CFP: The Politics and Aesthetics of Non-violence; 2.-4.6.2011, Verona


POLiTeUma, Politiche e Teorie dell’Umano, University Of Verona, Department of Philosophy, Education and Psychology, and The Finnish Center of Excellence in Political Thought and Conceptual Change


The Politics and Aesthetics of Non-violence

International Symposium
University of Verona, Italy, June 2-4, 2011.

Call for Papers:
Globalization has dispersed along several different lines of action and counteraction the once stable notions of war and enemy. Yet globalization has also changed the way in which victims are hit, killed, figuratively and symbolically produced. In other words, both active and passive ways of dealing with violence today have dramatically changed, especially in their relationship with politics. One of the most striking aspects of the global era is that the instrumental function attributed by politics to violence has ceased to produce ordering effects.

To put it differently, our ways of practicing and enduring/undergoing violence has changed, dramatically, yet it has only slightly affected our ways of thinking about it, and/or thinking against its unavoidability.

In the midst of a global scenario that seems to accept violence as the sole destiny for humans, we are convinced that what is urgently needed, at least from scholars that deal with the human and social sciences, is a radical reflection on the relationship between violence and politics from the viewpoint of the possibility, both theoretical and practical, of non-violence.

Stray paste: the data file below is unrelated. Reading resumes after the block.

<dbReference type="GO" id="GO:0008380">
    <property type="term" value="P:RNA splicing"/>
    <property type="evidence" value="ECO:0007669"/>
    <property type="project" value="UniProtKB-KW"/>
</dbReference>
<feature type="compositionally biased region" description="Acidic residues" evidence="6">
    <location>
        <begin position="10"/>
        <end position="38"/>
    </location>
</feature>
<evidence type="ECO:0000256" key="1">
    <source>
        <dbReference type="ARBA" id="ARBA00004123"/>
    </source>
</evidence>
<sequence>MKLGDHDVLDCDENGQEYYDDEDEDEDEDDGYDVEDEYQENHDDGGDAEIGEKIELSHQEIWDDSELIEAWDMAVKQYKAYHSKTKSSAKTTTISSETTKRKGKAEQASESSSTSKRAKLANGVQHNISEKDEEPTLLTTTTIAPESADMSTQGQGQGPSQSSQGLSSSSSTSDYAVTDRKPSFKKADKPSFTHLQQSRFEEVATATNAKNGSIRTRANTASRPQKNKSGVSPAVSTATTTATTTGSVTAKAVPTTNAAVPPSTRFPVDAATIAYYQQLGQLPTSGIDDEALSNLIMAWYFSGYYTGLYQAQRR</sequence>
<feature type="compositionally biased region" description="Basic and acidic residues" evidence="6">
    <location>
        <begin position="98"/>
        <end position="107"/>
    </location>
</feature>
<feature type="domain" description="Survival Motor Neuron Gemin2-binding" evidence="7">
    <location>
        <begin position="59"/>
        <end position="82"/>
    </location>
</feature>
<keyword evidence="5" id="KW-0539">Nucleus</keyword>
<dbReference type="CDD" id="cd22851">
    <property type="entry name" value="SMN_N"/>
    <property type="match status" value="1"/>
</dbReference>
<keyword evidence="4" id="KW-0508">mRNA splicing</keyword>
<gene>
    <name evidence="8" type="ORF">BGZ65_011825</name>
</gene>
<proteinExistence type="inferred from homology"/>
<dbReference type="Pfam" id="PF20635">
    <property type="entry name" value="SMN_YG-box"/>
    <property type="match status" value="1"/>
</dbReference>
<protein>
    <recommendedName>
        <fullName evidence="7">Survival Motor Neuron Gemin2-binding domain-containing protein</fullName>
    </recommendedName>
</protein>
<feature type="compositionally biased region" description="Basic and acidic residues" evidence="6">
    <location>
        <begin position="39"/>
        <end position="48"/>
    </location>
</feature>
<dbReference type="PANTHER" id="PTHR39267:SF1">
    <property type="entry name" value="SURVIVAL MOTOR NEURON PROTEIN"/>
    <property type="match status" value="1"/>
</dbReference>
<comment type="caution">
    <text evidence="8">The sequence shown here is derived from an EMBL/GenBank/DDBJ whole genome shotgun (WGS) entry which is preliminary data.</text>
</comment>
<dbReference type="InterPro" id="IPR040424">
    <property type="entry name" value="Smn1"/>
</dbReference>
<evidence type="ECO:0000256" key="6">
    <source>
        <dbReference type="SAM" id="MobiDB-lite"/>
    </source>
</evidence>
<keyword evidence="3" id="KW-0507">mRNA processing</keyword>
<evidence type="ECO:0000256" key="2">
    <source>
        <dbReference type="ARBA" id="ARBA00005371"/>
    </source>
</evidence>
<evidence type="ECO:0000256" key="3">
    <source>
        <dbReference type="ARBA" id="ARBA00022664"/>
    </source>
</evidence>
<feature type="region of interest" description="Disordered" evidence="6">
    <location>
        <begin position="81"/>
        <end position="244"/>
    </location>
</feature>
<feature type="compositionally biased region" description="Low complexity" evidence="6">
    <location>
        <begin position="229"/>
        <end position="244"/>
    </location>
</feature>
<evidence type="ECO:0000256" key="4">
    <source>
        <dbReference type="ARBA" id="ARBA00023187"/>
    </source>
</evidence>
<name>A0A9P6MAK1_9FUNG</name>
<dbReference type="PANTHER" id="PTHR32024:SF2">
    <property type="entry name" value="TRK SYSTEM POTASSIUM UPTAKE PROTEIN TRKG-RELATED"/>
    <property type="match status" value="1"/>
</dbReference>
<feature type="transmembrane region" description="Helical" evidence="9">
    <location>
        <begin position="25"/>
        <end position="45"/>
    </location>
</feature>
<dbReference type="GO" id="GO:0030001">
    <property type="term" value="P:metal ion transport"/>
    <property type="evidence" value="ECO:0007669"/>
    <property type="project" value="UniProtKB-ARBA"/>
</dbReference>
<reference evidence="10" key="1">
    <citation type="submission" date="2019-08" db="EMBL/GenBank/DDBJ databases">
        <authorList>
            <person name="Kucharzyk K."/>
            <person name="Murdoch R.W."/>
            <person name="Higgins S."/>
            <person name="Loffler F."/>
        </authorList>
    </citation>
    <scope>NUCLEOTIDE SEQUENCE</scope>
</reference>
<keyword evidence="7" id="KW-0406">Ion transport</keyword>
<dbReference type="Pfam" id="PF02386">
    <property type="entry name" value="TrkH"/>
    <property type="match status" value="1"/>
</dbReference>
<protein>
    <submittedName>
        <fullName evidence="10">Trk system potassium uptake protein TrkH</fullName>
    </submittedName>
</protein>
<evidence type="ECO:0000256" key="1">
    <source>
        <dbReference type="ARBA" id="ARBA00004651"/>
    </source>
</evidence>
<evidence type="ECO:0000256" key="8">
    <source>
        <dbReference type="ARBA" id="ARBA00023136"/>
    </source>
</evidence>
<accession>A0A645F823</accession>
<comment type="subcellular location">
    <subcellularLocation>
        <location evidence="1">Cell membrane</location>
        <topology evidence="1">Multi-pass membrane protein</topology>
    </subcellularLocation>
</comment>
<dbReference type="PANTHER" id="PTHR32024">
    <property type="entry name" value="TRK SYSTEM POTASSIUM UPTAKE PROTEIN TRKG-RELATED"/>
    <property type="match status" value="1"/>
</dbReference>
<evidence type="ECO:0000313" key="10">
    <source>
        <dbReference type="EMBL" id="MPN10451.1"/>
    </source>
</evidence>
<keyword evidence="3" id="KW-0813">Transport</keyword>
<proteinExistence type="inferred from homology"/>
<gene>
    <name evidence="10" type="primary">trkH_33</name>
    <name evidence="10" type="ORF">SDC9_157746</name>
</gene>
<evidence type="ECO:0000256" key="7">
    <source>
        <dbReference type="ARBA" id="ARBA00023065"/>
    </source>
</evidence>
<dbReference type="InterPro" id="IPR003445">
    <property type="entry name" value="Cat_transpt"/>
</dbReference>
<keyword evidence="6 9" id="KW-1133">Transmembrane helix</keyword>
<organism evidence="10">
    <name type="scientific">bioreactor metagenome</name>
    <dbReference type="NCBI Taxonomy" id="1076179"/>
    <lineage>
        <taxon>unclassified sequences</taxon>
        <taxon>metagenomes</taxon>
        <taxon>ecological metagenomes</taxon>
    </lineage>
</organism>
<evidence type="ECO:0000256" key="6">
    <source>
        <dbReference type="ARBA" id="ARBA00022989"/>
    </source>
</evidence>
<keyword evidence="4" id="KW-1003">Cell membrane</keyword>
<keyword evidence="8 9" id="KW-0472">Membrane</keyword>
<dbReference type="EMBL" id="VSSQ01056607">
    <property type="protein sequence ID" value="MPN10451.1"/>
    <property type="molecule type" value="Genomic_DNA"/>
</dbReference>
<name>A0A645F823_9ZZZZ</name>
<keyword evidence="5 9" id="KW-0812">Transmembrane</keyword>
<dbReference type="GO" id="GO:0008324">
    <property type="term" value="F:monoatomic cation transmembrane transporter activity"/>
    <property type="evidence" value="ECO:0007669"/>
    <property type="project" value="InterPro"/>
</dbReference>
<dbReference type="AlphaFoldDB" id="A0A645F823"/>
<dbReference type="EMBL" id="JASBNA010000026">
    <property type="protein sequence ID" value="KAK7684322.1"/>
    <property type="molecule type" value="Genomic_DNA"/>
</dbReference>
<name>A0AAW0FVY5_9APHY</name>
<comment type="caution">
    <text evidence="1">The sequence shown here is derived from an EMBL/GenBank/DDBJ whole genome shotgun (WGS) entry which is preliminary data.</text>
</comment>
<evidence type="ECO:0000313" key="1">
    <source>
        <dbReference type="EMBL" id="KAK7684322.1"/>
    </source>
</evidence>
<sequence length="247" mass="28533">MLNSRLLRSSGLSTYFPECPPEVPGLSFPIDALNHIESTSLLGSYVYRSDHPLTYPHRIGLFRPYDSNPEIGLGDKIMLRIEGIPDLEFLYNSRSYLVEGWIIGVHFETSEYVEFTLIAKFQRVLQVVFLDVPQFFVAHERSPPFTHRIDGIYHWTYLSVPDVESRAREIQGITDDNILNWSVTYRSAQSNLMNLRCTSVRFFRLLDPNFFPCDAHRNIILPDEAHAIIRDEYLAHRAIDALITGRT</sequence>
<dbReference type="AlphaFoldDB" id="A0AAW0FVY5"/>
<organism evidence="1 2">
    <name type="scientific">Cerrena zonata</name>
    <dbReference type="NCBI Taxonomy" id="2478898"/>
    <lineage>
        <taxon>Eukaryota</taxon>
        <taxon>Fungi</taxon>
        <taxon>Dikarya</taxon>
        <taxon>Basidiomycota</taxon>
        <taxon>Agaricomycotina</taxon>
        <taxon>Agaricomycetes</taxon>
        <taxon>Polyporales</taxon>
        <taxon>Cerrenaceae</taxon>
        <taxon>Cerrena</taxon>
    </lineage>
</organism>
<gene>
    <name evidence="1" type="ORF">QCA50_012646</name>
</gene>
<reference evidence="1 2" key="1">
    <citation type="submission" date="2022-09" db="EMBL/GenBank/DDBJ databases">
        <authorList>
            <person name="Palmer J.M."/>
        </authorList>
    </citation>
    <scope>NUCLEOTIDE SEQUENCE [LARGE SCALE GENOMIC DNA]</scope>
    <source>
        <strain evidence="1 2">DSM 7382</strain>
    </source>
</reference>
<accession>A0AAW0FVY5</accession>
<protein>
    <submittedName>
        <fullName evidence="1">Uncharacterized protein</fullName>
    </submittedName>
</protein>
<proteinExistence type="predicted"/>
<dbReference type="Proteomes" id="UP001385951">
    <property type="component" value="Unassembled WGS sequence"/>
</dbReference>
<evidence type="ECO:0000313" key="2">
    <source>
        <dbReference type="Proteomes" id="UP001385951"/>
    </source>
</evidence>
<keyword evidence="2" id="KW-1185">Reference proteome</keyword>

From a theoretical point of view, one of the main problems of non-violent political research is its terminological poverty: there is in fact, in Western thought, no proactive word to define and conceptualize non-violence. Only Gandhi proposed the word satyagraha, and crucially his background was not Western.

The conceptual framework of politics is therefore still strongly colonized by the “viewpoint of the duel” and the “ethos of the warrior”. How can we deconstruct this paradigm and uncover or re-invent politics as separated, even alien to violence? If, according to Hobbes, peace is simply the time in which war is suspended, the time devoid of war, (Leviathan, XIII, 8), how can political philosophy and theory imagine peace differently? How can we frame politics in ways that do not need to justify themselves in a negative relationship to violence? How can we, in other words, proactively imagine and theorize non-violence? Finally, how can art – in its diverse expressions - help us in mobilizing new concepts, in broadening the political imagination, in abandoning the apparently legitimate standpoint of realpolitik?